Autumn of 2015, I was visiting New York City. I joined a walking tour, and the very interesting guide took us to one of the sites: The 911 Memorial. This is a very interesting memorial, instead of building something that goes upwards, the designers chose to build something that goes down into the earth.
The water falls into this seemingly endless hole. As I looked down, a sense of loss, unknown, and confusion arose.
After that, I went to the Battery Park at sunset, my thoughts started to flow, so I started writing them down on my cellphone.
Why me? That's the question I keep asking again and again when going through my darkest depressive episodes.
"I have tried to do everything right, I have a healthy diet, I’m careful about the friends that I make, I work hard, I explore my interests, I stay active, I stay away from bad relationships. Yet, I get into the darkest moments of life where the world collapses on me for no reason. What did I do to deserve all this? I have done everything I can and there is just no more left in me to change this. Out of all the illnesses in the world, why do I have to have this?" I felt like I was being buried alive and nobody was noticing.
Aeon I, Pere Ibañez, I.See.Dark. 2015
On top of all sadness, pain, numbness, loss of energy and words come the inability to smile or feel the existence of any kind of loving relationship, I let this abusive voice torture me endlessly. It's a daily monologue that my mind creates. It's a daily despair that I struggle with. It tells me that I have gone crazy inside.
I See Dark, Pere Ibañez, I.See.Dark. 2015
(Both portrait pictures in this article are taken by friend of CandleX, Pere Ibanez. See end of the article for more information).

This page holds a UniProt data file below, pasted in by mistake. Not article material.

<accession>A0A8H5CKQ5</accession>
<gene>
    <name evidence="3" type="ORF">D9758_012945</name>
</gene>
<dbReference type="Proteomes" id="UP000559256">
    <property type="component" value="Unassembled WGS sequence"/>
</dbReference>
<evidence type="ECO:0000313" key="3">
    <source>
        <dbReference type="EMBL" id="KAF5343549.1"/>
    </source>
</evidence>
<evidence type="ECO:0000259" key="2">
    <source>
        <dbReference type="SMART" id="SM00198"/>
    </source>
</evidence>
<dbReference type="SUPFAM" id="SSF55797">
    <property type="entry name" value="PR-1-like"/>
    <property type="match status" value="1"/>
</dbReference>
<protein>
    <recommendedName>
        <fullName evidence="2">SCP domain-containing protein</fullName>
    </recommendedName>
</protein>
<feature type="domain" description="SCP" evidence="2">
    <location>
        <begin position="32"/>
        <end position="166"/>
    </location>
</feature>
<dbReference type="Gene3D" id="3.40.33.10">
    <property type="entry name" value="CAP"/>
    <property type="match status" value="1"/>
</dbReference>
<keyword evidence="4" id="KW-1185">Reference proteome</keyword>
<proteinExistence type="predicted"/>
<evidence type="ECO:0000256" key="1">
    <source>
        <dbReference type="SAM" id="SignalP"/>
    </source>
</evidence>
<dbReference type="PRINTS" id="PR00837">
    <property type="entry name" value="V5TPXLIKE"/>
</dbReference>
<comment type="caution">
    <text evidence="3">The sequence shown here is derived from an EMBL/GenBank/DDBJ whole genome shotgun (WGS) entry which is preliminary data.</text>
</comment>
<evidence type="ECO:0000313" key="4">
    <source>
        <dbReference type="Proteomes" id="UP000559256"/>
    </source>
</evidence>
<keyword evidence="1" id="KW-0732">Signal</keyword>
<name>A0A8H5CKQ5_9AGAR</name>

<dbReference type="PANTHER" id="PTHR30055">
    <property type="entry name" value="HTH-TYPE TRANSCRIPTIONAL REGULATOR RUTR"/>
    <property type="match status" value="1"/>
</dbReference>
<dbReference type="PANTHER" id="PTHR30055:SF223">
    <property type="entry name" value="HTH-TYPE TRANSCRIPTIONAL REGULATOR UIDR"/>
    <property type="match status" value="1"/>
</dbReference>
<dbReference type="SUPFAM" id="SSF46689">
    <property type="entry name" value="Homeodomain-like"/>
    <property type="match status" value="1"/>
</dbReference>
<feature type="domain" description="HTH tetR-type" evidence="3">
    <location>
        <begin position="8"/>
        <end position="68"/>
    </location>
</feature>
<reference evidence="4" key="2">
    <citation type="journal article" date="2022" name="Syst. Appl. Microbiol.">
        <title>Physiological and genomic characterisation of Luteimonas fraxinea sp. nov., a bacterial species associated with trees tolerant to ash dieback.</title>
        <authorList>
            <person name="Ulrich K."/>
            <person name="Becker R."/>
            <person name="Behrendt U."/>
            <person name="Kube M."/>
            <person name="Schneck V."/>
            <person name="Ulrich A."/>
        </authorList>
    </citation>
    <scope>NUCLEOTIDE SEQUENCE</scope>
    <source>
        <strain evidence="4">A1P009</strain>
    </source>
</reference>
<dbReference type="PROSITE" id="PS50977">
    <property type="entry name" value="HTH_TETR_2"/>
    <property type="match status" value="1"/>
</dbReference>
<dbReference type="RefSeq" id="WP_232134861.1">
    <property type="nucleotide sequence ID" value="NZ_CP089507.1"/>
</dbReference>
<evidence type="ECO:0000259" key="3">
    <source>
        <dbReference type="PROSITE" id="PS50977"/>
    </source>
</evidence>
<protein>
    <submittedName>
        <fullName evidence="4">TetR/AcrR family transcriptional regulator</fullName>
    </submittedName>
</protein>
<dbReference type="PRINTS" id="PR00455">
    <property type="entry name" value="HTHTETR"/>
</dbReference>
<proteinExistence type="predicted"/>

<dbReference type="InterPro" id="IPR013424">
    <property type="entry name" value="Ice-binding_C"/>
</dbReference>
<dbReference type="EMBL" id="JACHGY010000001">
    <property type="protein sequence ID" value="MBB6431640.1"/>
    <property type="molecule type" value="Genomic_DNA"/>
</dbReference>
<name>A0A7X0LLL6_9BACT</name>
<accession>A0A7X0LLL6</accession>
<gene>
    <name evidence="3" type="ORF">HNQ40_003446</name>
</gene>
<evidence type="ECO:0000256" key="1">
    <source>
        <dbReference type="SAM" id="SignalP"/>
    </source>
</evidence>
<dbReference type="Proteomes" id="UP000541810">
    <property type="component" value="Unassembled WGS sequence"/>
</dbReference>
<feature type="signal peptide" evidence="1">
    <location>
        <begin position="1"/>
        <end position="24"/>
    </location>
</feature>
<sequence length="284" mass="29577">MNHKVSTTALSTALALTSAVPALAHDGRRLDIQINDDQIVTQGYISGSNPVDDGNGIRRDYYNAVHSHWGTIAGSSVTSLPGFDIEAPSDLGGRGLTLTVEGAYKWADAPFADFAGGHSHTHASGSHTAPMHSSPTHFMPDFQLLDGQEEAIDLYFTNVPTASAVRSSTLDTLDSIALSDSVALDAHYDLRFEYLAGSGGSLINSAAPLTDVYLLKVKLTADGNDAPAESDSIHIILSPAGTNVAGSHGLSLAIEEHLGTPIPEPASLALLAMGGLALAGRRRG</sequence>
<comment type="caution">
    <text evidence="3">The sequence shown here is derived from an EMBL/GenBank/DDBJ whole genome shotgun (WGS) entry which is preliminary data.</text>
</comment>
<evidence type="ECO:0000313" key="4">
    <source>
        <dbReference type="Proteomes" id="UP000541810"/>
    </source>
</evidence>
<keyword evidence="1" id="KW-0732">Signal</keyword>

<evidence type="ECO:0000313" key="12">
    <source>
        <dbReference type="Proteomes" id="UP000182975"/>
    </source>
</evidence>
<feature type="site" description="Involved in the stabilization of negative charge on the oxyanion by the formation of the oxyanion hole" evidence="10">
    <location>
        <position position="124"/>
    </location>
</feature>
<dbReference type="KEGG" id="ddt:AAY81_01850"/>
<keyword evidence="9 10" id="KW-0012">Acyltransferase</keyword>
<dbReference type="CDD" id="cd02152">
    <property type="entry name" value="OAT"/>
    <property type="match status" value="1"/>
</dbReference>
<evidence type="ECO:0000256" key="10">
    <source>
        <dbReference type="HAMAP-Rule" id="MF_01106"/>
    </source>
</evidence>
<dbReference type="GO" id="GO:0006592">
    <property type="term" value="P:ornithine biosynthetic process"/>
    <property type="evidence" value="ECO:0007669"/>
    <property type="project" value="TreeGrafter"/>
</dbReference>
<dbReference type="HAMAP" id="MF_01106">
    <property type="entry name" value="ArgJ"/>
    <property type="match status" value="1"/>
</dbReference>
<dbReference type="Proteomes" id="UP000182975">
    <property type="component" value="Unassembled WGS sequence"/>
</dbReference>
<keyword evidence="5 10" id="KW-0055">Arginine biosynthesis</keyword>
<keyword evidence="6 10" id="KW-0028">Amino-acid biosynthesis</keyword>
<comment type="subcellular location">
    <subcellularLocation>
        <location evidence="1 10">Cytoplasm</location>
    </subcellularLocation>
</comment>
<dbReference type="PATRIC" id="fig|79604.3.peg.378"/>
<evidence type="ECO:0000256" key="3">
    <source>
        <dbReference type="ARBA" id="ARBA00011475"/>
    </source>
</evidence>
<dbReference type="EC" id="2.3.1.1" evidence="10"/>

It's hard to accept that I have bipolar disorders. For years, I didn’t even think about it myself. Obviously, ignoring it didn't make it go away. It came back to me, staring at and hunting me until I was in the corner and had to try to accept it, acknowledge it and learn to live with it.
Very slowly, I have learned to challenge the abusive monologue that tells me that I am not enough, and ask: if I were my best friend, would I still get so angry with her when she’s feeling down and vulnerable? No, I would be gentle and say that I am here, and tell her that she is a wonderful person even though you absolutely don't feel like it. I would be patient and let her know that this shall pass.
That was the moment I finally, finally, finally changed my perspective. I started to treat myself with compassion.
Yes, sometimes in my life, I can’t be productive, confidant, fun and smart, and sometimes I seem to have lost interest in everything that I love. I seem bored, lazy, weak and like a zombie. It’s okay. It’s okay!
Every day, many people in this world are told that they have cancer, or they lose their arms in a car accident, or they lose a loved one to a terrorist attack. Why them? Why anyone?
We can't afford to keep asking "why me?" It traps us in trauma instead of helping us to learn a new coping mechanism. Perfection is the devil's voice that tells us that we are not enough. It pushes down whatever we build up, and it enslaves us.
I don't know what abusive voices you may be experiencing. If you do hear it, just be your own best friend and know that you've been trying your best in life. Sometimes in the marathon of life, I have to crawl, and I don't seem to make any progress on the track. But now, I have learned to look at it a different way. As long as I am hanging in there, I am winning.
This was my sunset writing at Battery Park in New York City, after visiting the 911 memorials.
May all souls that have been going through trauma find peace.